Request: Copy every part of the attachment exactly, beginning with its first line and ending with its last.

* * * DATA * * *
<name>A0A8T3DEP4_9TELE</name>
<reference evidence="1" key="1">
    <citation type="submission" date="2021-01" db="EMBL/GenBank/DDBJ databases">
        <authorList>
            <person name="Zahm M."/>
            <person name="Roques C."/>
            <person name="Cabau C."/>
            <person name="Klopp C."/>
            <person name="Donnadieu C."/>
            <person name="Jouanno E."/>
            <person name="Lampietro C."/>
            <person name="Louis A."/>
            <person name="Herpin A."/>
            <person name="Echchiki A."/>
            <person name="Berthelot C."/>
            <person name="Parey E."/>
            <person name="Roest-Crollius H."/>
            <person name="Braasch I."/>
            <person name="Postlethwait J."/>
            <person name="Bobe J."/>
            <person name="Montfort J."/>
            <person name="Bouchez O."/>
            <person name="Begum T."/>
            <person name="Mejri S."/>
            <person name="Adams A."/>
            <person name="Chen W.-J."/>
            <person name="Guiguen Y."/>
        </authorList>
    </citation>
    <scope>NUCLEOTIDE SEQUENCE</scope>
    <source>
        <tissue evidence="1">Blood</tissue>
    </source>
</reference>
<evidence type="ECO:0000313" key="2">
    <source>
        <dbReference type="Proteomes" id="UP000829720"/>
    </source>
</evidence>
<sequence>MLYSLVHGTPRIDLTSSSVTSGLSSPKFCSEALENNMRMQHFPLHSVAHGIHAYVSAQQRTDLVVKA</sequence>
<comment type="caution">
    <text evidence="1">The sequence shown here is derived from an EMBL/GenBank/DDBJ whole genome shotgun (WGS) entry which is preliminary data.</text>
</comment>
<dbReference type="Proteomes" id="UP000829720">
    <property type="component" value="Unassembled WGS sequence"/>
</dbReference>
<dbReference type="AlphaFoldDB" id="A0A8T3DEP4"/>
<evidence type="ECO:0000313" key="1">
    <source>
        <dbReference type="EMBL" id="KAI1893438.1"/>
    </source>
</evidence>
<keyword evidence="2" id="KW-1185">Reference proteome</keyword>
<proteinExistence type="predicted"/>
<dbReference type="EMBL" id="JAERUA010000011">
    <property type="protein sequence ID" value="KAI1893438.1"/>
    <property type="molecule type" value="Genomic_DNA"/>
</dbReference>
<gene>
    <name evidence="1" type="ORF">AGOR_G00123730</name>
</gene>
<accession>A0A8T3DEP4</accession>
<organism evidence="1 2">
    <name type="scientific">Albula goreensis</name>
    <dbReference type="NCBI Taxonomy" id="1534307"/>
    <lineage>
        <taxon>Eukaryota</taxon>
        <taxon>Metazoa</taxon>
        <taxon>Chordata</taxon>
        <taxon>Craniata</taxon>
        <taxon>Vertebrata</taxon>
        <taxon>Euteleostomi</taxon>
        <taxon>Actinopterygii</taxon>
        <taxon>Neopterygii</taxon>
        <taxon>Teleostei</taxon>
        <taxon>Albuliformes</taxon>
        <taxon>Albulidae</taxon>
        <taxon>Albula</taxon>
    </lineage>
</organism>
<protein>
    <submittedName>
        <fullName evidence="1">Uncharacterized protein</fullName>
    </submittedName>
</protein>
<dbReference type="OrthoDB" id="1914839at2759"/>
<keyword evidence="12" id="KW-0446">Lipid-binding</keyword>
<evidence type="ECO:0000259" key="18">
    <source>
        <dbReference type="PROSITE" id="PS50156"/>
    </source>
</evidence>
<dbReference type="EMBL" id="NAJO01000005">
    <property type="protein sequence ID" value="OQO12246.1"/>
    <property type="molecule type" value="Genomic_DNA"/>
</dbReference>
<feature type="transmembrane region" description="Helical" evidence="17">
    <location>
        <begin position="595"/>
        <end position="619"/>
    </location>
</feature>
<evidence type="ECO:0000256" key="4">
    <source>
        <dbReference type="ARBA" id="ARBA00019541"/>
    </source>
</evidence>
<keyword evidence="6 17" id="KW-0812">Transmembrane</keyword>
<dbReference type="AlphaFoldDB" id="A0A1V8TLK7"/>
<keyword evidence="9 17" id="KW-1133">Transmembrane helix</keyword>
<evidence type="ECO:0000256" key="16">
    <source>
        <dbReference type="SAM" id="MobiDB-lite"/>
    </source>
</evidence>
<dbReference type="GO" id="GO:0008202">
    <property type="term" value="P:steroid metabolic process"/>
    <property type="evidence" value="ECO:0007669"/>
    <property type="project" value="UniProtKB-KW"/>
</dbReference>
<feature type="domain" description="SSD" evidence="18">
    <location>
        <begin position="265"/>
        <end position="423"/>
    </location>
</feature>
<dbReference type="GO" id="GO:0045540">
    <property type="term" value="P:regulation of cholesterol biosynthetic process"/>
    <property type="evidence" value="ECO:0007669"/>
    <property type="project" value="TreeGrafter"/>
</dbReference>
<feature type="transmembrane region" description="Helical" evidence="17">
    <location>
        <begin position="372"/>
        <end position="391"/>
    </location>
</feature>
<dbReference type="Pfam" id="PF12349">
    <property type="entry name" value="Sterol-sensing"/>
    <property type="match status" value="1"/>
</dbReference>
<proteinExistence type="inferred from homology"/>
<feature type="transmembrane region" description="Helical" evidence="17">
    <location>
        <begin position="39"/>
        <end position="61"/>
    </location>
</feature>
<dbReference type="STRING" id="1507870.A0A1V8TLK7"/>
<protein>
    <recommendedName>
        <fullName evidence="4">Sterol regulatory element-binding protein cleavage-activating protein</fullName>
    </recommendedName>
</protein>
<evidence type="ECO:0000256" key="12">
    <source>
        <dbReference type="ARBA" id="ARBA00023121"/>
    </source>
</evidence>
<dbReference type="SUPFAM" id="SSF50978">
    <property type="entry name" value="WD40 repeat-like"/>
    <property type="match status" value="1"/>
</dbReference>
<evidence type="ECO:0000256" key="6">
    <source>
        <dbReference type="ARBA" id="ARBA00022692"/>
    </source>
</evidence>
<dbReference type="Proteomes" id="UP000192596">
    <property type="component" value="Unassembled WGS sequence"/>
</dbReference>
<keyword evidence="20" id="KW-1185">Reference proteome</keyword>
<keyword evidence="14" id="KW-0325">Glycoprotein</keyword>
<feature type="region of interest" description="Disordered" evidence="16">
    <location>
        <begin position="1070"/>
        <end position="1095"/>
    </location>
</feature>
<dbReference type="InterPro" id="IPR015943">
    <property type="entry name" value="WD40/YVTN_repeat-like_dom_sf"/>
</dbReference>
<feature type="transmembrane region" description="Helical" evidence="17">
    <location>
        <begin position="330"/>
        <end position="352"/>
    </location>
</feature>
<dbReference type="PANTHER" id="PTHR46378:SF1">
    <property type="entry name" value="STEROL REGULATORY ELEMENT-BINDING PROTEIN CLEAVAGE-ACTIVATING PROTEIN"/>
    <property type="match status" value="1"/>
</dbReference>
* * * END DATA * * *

<name>A0A8T3DEP4_9TELE</name>
<reference evidence="1" key="1">
    <citation type="submission" date="2021-01" db="EMBL/GenBank/DDBJ databases">
        <authorList>
            <person name="Zahm M."/>
            <person name="Roques C."/>
            <person name="Cabau C."/>
            <person name="Klopp C."/>
            <person name="Donnadieu C."/>
            <person name="Jouanno E."/>
            <person name="Lampietro C."/>
            <person name="Louis A."/>
            <person name="Herpin A."/>
            <person name="Echchiki A."/>
            <person name="Berthelot C."/>
            <person name="Parey E."/>
            <person name="Roest-Crollius H."/>
            <person name="Braasch I."/>
            <person name="Postlethwait J."/>
            <person name="Bobe J."/>
            <person name="Montfort J."/>
            <person name="Bouchez O."/>
            <person name="Begum T."/>
            <person name="Mejri S."/>
            <person name="Adams A."/>
            <person name="Chen W.-J."/>
            <person name="Guiguen Y."/>
        </authorList>
    </citation>
    <scope>NUCLEOTIDE SEQUENCE</scope>
    <source>
        <tissue evidence="1">Blood</tissue>
    </source>
</reference>
<evidence type="ECO:0000313" key="2">
    <source>
        <dbReference type="Proteomes" id="UP000829720"/>
    </source>
</evidence>
<sequence>MLYSLVHGTPRIDLTSSSVTSGLSSPKFCSEALENNMRMQHFPLHSVAHGIHAYVSAQQRTDLVVKA</sequence>
<comment type="caution">
    <text evidence="1">The sequence shown here is derived from an EMBL/GenBank/DDBJ whole genome shotgun (WGS) entry which is preliminary data.</text>
</comment>
<dbReference type="Proteomes" id="UP000829720">
    <property type="component" value="Unassembled WGS sequence"/>
</dbReference>
<dbReference type="AlphaFoldDB" id="A0A8T3DEP4"/>
<evidence type="ECO:0000313" key="1">
    <source>
        <dbReference type="EMBL" id="KAI1893438.1"/>
    </source>
</evidence>
<keyword evidence="2" id="KW-1185">Reference proteome</keyword>
<proteinExistence type="predicted"/>
<dbReference type="EMBL" id="JAERUA010000011">
    <property type="protein sequence ID" value="KAI1893438.1"/>
    <property type="molecule type" value="Genomic_DNA"/>
</dbReference>
<gene>
    <name evidence="1" type="ORF">AGOR_G00123730</name>
</gene>
<accession>A0A8T3DEP4</accession>
<organism evidence="1 2">
    <name type="scientific">Albula goreensis</name>
    <dbReference type="NCBI Taxonomy" id="1534307"/>
    <lineage>
        <taxon>Eukaryota</taxon>
        <taxon>Metazoa</taxon>
        <taxon>Chordata</taxon>
        <taxon>Craniata</taxon>
        <taxon>Vertebrata</taxon>
        <taxon>Euteleostomi</taxon>
        <taxon>Actinopterygii</taxon>
        <taxon>Neopterygii</taxon>
        <taxon>Teleostei</taxon>
        <taxon>Albuliformes</taxon>
        <taxon>Albulidae</taxon>
        <taxon>Albula</taxon>
    </lineage>
</organism>
<protein>
    <submittedName>
        <fullName evidence="1">Uncharacterized protein</fullName>
    </submittedName>
</protein>
<dbReference type="OrthoDB" id="1914839at2759"/>
<keyword evidence="12" id="KW-0446">Lipid-binding</keyword>
<evidence type="ECO:0000259" key="18">
    <source>
        <dbReference type="PROSITE" id="PS50156"/>
    </source>
</evidence>
<dbReference type="EMBL" id="NAJO01000005">
    <property type="protein sequence ID" value="OQO12246.1"/>
    <property type="molecule type" value="Genomic_DNA"/>
</dbReference>
<feature type="transmembrane region" description="Helical" evidence="17">
    <location>
        <begin position="595"/>
        <end position="619"/>
    </location>
</feature>
<evidence type="ECO:0000256" key="4">
    <source>
        <dbReference type="ARBA" id="ARBA00019541"/>
    </source>
</evidence>
<keyword evidence="6 17" id="KW-0812">Transmembrane</keyword>
<dbReference type="AlphaFoldDB" id="A0A1V8TLK7"/>
<keyword evidence="9 17" id="KW-1133">Transmembrane helix</keyword>
<evidence type="ECO:0000256" key="16">
    <source>
        <dbReference type="SAM" id="MobiDB-lite"/>
    </source>
</evidence>
<dbReference type="GO" id="GO:0008202">
    <property type="term" value="P:steroid metabolic process"/>
    <property type="evidence" value="ECO:0007669"/>
    <property type="project" value="UniProtKB-KW"/>
</dbReference>
<feature type="domain" description="SSD" evidence="18">
    <location>
        <begin position="265"/>
        <end position="423"/>
    </location>
</feature>
<dbReference type="GO" id="GO:0045540">
    <property type="term" value="P:regulation of cholesterol biosynthetic process"/>
    <property type="evidence" value="ECO:0007669"/>
    <property type="project" value="TreeGrafter"/>
</dbReference>
<feature type="transmembrane region" description="Helical" evidence="17">
    <location>
        <begin position="372"/>
        <end position="391"/>
    </location>
</feature>
<dbReference type="Pfam" id="PF12349">
    <property type="entry name" value="Sterol-sensing"/>
    <property type="match status" value="1"/>
</dbReference>
<proteinExistence type="inferred from homology"/>
<feature type="transmembrane region" description="Helical" evidence="17">
    <location>
        <begin position="39"/>
        <end position="61"/>
    </location>
</feature>
<dbReference type="STRING" id="1507870.A0A1V8TLK7"/>
<protein>
    <recommendedName>
        <fullName evidence="4">Sterol regulatory element-binding protein cleavage-activating protein</fullName>
    </recommendedName>
</protein>
<evidence type="ECO:0000256" key="12">
    <source>
        <dbReference type="ARBA" id="ARBA00023121"/>
    </source>
</evidence>
<dbReference type="SUPFAM" id="SSF50978">
    <property type="entry name" value="WD40 repeat-like"/>
    <property type="match status" value="1"/>
</dbReference>
<evidence type="ECO:0000256" key="6">
    <source>
        <dbReference type="ARBA" id="ARBA00022692"/>
    </source>
</evidence>
<dbReference type="Proteomes" id="UP000192596">
    <property type="component" value="Unassembled WGS sequence"/>
</dbReference>
<keyword evidence="20" id="KW-1185">Reference proteome</keyword>
<keyword evidence="14" id="KW-0325">Glycoprotein</keyword>
<feature type="region of interest" description="Disordered" evidence="16">
    <location>
        <begin position="1070"/>
        <end position="1095"/>
    </location>
</feature>
<dbReference type="InterPro" id="IPR015943">
    <property type="entry name" value="WD40/YVTN_repeat-like_dom_sf"/>
</dbReference>
<feature type="transmembrane region" description="Helical" evidence="17">
    <location>
        <begin position="330"/>
        <end position="352"/>
    </location>
</feature>
<dbReference type="PANTHER" id="PTHR46378:SF1">
    <property type="entry name" value="STEROL REGULATORY ELEMENT-BINDING PROTEIN CLEAVAGE-ACTIVATING PROTEIN"/>
    <property type="match status" value="1"/>
</dbReference>